Chicago Drivers Benefit from Learning Driver Safety By the Numbers
Brushing up on driver safety facts and tips is smart for any motorist. Recently, the Weather Channel published an innovative article that helps motorists learn some basic driving safety facts so they can be more informed about road dangers. It is called Driving Safety by the Numbers.
When drivers don't follow safety rules, they could hurt themselves or others. An Oak Park personal injury lawyer can explain the laws that apply to motor vehicle collisions and can help accident victims obtain compensation after an accident.
Safe Driving by the Numbers
Weather.com included the following numbers that drivers need to know:
- 20. A drowsy driving study suggests that taking a 20-minute nap at a rest stop can make a motorist much more alert if he finds himself dozing off behind the wheel. The caffeine equivalent of two cups of coffee can also increase alertness and potentially save lives.
- 19. This number refers to the percent of fatalities related to young drivers in 2007. Young drivers under 20 made up just six percent of licensed drivers even though they accounted for 19 percent of motor vehicle collision fatalities.
- 18. This number refers to the fact that 18 percent of all injury-causing crashes result from distracted driving.
- 17. This number refers to the 17 digit VIN number of your vehicle. You should look up the VIN before you buy a used car so you can learn about the vehicle's history.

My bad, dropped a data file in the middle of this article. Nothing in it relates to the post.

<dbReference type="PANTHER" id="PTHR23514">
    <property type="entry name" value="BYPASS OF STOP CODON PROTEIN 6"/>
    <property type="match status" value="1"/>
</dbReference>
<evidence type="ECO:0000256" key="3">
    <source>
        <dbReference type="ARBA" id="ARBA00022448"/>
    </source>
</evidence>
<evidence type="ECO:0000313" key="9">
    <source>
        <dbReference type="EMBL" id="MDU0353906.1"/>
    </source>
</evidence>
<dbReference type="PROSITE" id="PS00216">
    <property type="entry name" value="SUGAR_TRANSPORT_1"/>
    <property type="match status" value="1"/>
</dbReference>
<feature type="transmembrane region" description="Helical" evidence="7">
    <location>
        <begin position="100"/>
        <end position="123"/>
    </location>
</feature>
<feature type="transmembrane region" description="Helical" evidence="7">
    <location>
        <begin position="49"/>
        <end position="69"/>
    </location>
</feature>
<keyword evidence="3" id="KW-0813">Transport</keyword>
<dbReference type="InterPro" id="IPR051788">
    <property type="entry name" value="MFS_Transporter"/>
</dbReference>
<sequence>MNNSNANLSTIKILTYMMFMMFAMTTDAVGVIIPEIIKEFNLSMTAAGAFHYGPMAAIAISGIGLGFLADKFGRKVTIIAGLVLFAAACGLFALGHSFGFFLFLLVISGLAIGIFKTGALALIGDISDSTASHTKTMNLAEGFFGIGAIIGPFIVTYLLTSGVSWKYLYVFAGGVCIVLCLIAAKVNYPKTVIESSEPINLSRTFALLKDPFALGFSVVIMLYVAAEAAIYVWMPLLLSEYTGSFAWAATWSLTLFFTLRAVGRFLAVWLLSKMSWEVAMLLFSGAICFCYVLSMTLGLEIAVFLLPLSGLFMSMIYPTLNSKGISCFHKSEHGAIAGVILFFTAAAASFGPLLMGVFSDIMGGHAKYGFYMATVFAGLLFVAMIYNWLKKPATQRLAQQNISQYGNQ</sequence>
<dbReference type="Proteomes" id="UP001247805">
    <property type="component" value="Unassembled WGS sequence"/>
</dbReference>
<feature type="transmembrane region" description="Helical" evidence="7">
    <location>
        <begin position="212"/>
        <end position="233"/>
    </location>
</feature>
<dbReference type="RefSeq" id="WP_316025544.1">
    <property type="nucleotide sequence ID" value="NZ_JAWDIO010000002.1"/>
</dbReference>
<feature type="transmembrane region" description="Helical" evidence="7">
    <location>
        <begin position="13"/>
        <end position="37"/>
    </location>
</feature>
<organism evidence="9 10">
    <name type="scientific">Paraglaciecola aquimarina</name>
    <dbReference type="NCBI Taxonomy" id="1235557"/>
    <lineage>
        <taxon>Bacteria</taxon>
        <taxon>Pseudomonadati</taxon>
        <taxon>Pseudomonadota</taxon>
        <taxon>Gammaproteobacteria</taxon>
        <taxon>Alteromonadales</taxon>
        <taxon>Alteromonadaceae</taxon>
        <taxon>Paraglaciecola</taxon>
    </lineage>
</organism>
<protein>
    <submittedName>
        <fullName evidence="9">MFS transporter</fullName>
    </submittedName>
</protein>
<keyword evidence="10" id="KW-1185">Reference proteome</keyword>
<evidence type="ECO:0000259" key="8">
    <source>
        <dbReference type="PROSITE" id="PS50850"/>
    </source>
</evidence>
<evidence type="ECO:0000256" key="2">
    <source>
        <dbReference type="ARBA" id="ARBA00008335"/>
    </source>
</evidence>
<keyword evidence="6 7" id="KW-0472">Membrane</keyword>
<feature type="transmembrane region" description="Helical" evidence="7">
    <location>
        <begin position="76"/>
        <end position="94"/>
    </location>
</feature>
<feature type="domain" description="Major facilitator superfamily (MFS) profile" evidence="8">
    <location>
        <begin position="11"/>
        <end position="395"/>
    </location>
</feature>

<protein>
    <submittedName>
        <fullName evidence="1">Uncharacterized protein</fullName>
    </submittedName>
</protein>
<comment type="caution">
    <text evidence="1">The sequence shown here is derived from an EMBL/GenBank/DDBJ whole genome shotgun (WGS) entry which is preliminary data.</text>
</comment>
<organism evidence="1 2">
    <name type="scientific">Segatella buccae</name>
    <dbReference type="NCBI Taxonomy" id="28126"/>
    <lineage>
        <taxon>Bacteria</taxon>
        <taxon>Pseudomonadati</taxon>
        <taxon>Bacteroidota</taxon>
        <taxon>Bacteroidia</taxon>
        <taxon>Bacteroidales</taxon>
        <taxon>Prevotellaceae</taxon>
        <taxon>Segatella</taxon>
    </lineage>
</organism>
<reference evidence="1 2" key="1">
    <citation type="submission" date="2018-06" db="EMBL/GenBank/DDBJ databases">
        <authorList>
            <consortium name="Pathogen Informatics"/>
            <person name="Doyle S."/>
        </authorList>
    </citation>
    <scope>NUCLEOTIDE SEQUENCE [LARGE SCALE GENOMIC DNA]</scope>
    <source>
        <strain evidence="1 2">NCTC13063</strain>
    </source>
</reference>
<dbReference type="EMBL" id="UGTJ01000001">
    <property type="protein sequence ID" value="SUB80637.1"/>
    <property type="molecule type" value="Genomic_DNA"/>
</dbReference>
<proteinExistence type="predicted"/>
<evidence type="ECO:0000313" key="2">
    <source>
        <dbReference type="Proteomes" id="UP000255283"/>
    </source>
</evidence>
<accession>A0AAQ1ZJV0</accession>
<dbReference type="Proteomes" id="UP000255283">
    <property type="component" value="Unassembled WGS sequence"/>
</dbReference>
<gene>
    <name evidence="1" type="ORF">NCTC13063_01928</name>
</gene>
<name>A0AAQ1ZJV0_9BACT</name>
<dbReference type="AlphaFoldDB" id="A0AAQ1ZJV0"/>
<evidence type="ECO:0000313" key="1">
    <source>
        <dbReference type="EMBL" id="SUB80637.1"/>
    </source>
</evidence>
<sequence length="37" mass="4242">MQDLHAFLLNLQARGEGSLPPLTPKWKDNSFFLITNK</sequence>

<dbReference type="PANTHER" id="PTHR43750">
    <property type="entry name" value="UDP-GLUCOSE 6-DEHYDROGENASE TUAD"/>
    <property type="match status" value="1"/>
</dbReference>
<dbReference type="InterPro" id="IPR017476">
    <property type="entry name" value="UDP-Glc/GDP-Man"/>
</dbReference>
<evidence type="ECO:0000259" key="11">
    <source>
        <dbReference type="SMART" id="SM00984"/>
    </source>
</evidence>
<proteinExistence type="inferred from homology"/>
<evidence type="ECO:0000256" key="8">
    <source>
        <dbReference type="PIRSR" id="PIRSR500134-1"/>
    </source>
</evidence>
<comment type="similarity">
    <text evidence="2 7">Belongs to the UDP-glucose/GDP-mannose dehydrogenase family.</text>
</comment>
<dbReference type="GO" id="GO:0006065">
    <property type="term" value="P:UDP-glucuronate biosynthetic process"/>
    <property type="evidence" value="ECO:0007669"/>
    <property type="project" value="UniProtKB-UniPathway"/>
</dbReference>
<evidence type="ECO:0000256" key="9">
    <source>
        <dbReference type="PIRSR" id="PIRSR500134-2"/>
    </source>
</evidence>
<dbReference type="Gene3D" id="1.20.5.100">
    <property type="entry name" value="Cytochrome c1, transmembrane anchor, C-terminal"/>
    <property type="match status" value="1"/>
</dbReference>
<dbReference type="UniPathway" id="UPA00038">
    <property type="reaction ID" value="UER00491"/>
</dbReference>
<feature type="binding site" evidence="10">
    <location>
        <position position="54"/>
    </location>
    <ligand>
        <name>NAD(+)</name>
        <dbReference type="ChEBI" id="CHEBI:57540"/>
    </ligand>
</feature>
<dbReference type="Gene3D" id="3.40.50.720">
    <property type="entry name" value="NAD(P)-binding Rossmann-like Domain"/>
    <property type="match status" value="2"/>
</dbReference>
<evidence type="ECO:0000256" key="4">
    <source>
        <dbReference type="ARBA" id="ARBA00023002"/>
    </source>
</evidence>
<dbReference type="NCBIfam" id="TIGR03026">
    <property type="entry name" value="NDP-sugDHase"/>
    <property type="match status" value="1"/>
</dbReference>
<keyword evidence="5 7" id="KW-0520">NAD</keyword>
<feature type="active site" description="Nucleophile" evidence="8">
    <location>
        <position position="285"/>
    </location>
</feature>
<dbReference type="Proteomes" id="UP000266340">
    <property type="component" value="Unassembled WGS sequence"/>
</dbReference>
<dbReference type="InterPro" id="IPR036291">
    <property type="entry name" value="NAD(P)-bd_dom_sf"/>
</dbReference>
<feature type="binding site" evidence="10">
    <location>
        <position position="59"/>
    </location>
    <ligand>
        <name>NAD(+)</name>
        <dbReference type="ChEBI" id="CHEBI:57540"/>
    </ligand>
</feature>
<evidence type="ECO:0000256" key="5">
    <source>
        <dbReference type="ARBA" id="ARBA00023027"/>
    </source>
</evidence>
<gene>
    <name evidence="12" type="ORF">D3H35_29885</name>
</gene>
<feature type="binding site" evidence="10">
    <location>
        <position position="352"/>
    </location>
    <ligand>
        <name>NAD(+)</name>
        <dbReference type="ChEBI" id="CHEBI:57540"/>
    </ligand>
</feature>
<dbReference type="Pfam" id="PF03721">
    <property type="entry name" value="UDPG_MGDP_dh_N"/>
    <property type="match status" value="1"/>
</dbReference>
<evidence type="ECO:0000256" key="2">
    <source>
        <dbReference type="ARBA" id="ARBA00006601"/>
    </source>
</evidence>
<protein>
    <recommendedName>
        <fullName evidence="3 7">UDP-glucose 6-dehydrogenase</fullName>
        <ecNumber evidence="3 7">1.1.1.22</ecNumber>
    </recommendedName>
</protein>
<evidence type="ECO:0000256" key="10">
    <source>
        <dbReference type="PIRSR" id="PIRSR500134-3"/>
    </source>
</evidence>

- 16. This number refers to the percent of distracted driving crashes in which the drivers involved were age 20 or younger.
- 15. This refers to the 15 percent of drivers in Spain who have sent text messages while operating their vehicles.
- 14. This number refers to the dangerous tailgating score in the state of Florida.
- 13. This refers to the fact that 13 percent of drivers of minivans tailgate, compared with 21.5 percent of sports car drivers who follow too closely behind other vehicles.
- 12. This number refers to the percentage of women who have fallen asleep behind the wheel. By contrast, 22 percent of men have dozed off.
- 11. This refers to the number of teenagers who died each day in the United States in 2008 as a result of texting and driving.
- 10. This refers to the number of dollars that is the lowest possible fine for violating laws on child passenger safety seats.
- Nine. This number references the nine people who lose their lives in the United States on a daily basis because of distracted driving.
- Eight. This refers to the number of states that require children who are eight years old and under to wear child safety restraints.
- Seven. This number refers to 7:00 a.m., which is the most dangerous time of the day for drowsy drivers who are between the ages of 45 and 47.
- Six. This refers to the percentage of senior drivers who tailgate.
- Five. This number refers to the average number of seconds that it can take a driver to respond to a text.
- Four. The number four refers to the fact that one out of every four teenagers responds to a text while driving a vehicle.
- Three. This number refers to the amount of space (in seconds) that you should leave between your car and the vehicle in front of you.
- Two. This refers to the two percent of national accidents that are attributed to drowsy driving.
- One. This number refers to the fact that the new self-driving cars made by Google gather one gigabyte of surrounding sensor data every second.
Drivers who know these numbers can make more informed choices behind the wheel because they are more aware of the risks.
A Chicago, IL accident attorney can help after an injury. Call Coplan & Crane at 800-394-6002 to schedule your free consultation.